This past year was one of great growth and deepening enjoyment in the practice of Katori Shinto Ryu. It marks my 20th year of studying this ancient form, but in many ways I feel like my journey has truly just begun.
Many of us at Toronto Kenjutsu went through dramatic changes in our personal lives, but our steady practice in Katori Shinto Ryu continued, and we welcomed new members over the course of the year. I’d like to look back at a few highlights.
Once again our good friends in Quebec welcomed us for a five-day intensive seminar with Sugino Sensei. It is always such a great time — we have come to love our spring trips to Sherbrooke to practice both our French and our Japanese. It’s hard to say which is worse, but we appreciate everyone’s patience.
And the opportunity to join with so many other practitioners of Katori Shinto Ryu is of course a great joy. Not everyone does the kata the same way, and learning a little alertness does us good!
Thanks to our friends at Mochizuki Aikido once again for being such generous hosts, and of course to Sugino Sensei for coming all this way to help us.
And in another annual tradition, we welcomed our Katori friends from Norway, Såzen and Sigurd, as they joined us for a weekend seminar at Jigan Dojo in St Catharines. We all enjoyed the beautiful weather and enthusiastic teaching of our visitors. It was very hot in the dojo but outside on the grass was perfect!
It’s easy to get too comfortable with the solid footing of the dojo mats — we always relish the opportunity to attempt the forms on a less-reliable surface. The occasional thistle patch was maybe a little too much, however.
But at least outside we don’t have to worry about whacking the ceiling with the longer weapons!
We are very grateful to Såzen and Sigurd for their instruction, and of course to Wiens Sensei at Jigan Dojo for hosting the whole affair.
Sugino Dojo Visit
Three of us went to Japan this fall to visit Sugino Sensei at his dojo in Kawasaki. I had not been back to the dojo for 20 years, and the neighborhood had changed so much that I nearly couldn’t find the place!
But we made it eventually, and joined Sugino Sensei and his students in practicing Katori Shinto Ryu. There were visitors from all over the world alongside us, making for a very international experience. Everyone welcomed us in as friendly a fashion as can be imagined, but on the mats the practice was fierce and uncompromising. Just as it should be!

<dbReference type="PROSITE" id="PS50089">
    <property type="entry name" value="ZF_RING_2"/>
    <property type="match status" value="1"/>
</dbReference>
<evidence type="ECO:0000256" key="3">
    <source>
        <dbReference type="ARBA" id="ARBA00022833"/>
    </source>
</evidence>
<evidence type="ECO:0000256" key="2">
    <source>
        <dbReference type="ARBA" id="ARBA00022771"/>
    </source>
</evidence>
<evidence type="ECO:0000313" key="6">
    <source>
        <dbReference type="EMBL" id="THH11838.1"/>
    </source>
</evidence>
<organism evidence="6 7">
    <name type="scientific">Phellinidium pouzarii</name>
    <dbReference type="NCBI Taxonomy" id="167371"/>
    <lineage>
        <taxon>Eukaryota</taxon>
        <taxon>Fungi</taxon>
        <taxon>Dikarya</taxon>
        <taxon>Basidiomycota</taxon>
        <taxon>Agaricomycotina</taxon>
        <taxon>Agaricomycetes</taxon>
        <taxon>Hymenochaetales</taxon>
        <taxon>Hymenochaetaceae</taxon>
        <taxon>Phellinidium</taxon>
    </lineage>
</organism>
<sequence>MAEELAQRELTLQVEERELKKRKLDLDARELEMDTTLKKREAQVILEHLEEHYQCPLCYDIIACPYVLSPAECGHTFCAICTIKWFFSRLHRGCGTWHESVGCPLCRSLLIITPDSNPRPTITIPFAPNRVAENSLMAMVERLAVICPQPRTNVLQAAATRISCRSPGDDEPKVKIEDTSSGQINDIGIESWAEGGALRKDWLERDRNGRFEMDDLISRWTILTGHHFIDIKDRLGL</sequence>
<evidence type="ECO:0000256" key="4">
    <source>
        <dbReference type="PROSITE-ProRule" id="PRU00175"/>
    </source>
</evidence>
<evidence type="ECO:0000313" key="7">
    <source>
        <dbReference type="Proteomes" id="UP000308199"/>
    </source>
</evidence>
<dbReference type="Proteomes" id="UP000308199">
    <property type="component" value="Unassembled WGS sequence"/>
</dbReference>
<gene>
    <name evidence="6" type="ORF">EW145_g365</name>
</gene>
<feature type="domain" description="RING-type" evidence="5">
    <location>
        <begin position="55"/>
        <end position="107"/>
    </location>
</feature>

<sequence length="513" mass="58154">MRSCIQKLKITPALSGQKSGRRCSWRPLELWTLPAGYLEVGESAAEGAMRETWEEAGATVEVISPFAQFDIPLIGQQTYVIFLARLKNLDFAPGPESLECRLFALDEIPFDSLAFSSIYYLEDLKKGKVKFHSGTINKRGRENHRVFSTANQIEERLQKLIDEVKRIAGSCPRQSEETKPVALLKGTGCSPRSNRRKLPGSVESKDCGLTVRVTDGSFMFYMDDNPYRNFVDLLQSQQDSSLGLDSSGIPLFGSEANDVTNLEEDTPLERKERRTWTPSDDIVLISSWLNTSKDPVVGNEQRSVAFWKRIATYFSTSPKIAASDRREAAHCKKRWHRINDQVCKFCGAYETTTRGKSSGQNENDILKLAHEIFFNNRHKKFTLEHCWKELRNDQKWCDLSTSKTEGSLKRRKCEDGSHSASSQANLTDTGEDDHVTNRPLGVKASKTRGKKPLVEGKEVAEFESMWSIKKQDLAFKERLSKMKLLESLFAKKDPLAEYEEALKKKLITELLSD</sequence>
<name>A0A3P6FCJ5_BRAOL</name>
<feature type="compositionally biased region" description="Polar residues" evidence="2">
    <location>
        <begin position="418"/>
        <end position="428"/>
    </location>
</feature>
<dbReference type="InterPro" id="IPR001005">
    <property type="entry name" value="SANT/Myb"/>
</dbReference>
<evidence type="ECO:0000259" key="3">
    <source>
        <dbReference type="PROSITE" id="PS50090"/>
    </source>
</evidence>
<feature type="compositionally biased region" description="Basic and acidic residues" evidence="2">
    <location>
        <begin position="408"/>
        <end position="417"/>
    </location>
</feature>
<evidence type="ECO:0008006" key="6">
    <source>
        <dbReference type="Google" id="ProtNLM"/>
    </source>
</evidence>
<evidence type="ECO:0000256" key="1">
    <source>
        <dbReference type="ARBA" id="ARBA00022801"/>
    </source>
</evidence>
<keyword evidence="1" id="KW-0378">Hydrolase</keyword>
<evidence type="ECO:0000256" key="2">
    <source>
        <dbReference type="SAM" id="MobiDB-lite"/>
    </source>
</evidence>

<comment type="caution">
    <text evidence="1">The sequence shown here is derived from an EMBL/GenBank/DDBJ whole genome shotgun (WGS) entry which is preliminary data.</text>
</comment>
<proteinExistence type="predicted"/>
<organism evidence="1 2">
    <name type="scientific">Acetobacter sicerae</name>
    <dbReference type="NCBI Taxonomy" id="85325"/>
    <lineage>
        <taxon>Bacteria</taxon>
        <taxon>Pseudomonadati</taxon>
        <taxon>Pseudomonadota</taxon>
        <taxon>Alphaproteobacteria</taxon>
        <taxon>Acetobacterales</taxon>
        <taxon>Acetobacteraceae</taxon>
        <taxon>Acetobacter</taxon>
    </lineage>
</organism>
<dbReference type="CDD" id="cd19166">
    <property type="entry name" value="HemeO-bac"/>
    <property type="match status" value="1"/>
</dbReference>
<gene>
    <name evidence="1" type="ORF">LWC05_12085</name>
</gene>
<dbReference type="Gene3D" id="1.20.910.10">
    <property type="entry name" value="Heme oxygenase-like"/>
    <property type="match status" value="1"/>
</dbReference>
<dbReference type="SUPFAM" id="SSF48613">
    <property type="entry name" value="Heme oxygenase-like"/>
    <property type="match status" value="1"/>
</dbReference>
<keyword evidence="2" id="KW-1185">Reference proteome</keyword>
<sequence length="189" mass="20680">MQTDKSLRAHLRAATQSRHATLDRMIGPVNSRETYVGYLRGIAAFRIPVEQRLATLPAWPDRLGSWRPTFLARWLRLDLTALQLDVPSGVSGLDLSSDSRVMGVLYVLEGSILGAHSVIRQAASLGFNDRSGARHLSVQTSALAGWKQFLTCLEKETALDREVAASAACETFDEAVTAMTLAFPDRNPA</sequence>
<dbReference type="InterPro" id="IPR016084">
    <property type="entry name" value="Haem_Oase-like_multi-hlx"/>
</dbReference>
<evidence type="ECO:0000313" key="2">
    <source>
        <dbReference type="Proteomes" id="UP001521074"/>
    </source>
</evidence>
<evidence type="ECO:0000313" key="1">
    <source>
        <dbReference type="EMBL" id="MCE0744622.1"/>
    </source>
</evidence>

Meeting old friends after 20 years, and discovering that the connections forged through practice never really die out, was an emotional experience for me. I am still struggling with the very same techniques and issues that I struggled with back then. Everyone was very patient with me.
Sensei even suggested I come back next year — to help clean the mats!
It was an eye-opening trip for us all, and everyone remarked upon our return that our practice had jumped up a notch, so I’d like to believe it wasn’t wasted effort.
Thank you so much to everyone at Sugino Dojo who worked so hard and so patiently with us. It was a joy to see you all.
2013 feels like a year of real growth. Not just in technique; while I learned many lessons on the mats, it feels like the biggest changes came elsewhere. I uncovered new (well, new to me) truths about teaching, and got reconnect with people who formed an enormously important part of my life. I also learned how little I’ve changed in twenty years — I remain shy and uncertain in new situations, but I overcame some of that with determined effort.
And Sensei showed me this picture, taken nearly twenty years ago at Yasukuni Jinja, when I was first living in Japan and studying at the Sugino Dojo. Everyone in this picture, of course with the exception of Sensei’s father, and young Motoyuki, is still practicing Katori Shinto Ryu, still learning, still growing, year after year.
Thank you, Sensei, and everyone else carrying forward the traditions of Katori Shinto Ryu. I look forward to a grand 2014, and another 20 years of practice!